Somdev Devvarman Berates AITA, Says He Has Lot to Offer to Indian tennis
Launching a scathing attack on the All India Tennis Association (AITA), the just-retired Somdev Devvarman on Monday said the federation was not interested in creating a good system to help players and advised talented kids to go abroad for training.
Somdev Devvarman. (Getty Images)
Chennai: Launching a scathing attack on the All India Tennis Association (AITA), the just-retired Somdev Devvarman on Monday said the federation was not interested in creating a good system to help players and advised talented kids to go abroad for training.
Addressing the media on the sidelines of Chennai Open, Somdev made his remarks when asked if he feels let down by AITA.
"I never expected from them, so there was no question of being let down. They were not interested in helping, in creating a culture and system and I realised that pretty quick. I was called for Davis Cup in 2007 and was stranded at the airport and then I realised they were a bunch of...," Somdev, who had also led a players revolt, said.
"My coach advised me to keep those people aside and don't blame anyone else. I did not want to rely on the unreliable."
He made these comments moments after saying that he won't criticise AITA more since he won't get any assignment from them if he keeps doing that.
But he asserted that the kind of game he played and the experience he has, he can make a difference to Indian tennis.
"If I keep criticising AITA, I won't get a call from them. I am still weighing my options. I have done a lot of good things, the work ethics, I have a lot to offer," Somdev said.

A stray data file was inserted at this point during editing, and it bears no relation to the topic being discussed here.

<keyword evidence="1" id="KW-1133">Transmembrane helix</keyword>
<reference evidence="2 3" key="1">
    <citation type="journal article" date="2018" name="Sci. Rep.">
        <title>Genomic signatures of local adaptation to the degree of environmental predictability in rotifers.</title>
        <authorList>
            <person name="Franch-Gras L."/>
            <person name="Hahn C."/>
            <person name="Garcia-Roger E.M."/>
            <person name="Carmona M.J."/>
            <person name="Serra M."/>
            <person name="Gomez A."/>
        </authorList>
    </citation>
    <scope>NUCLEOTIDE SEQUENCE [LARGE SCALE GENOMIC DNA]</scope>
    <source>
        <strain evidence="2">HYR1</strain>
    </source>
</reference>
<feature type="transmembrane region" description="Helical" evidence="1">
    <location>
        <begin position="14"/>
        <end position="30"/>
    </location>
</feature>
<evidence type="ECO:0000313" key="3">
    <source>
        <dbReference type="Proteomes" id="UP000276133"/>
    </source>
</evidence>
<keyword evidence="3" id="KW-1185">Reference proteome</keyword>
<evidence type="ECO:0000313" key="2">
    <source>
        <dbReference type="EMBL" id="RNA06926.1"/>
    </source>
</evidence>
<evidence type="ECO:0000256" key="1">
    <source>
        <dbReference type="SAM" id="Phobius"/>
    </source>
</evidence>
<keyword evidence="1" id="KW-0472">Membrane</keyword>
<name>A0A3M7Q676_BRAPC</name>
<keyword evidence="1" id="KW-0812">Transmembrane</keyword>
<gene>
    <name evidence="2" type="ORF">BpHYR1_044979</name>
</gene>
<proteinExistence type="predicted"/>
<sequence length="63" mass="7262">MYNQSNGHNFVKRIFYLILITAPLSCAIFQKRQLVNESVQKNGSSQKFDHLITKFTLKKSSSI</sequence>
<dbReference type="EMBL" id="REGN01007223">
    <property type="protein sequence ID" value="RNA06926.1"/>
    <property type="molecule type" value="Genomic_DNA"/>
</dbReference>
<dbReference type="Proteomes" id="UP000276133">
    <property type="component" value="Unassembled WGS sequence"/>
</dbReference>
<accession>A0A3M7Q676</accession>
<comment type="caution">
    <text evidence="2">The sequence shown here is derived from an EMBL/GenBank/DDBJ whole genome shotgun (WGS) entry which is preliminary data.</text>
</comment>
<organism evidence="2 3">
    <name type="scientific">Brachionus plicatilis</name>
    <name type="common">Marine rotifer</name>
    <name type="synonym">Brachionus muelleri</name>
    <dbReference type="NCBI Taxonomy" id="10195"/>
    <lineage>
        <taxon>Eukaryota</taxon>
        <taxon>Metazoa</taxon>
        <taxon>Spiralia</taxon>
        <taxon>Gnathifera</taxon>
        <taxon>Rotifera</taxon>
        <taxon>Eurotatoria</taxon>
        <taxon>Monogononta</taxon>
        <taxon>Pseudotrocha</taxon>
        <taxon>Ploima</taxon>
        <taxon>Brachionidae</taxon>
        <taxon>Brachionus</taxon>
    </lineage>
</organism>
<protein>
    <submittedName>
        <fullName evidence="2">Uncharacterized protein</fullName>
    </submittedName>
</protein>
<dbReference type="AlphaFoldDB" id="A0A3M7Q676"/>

"There was criticism about my game style but not one can criticise the way I fought on the courts."
He also had a suggestion for young players, who aspire to make it big and eulogised the college tennis in US, where he won two NCAA titles and earned a degree as well.
"The work culture is very nice. You stay away from distractions especially when you care an Indian kid and you are good, it's good to not be here," he said.
Elaborating, he added, "The coaching and professionalism, infrastructure, expertise... I think people over there have a better sense of really how to develop players, versus over here. That's a nice culture for a kid to really experience for 1-2 years. Unless the person has shown tremendous potential at a young age. Yuki, for example, was world number 1. It doesn't make sense for him to go to college but for others it makes sense if you haven't broken through at a young age.
"Keep in mind that from India we value education, gives kids a chance to have a back up plan. Say a kid is injured and done with his career at 20-21, it's a tough spot to be in. The college option ensures he has a degree and if things go wrong you can always fall back. That's a nice balance to have with social life and all, it helps. It's a nice system."
Asked if he considered playing doubles to prolong his career, Somdev replied in negative.
"Never considered it an option for me. It never crossed my mind. The goal was to play in the singles and be in top-100. To prolong my career and play doubles, it did not make sense to me. Singles is exciting," he said.
Somdev said he was largely happy with how his career shaped up.
"Maybe If I had done a few things differently early in my career... It's easy to say things in hindsight. Everyone makes mistakes. I made better decisions. Who knows If I had not had that (shoulder) injury in 2011 what I would have accomplished," he said.
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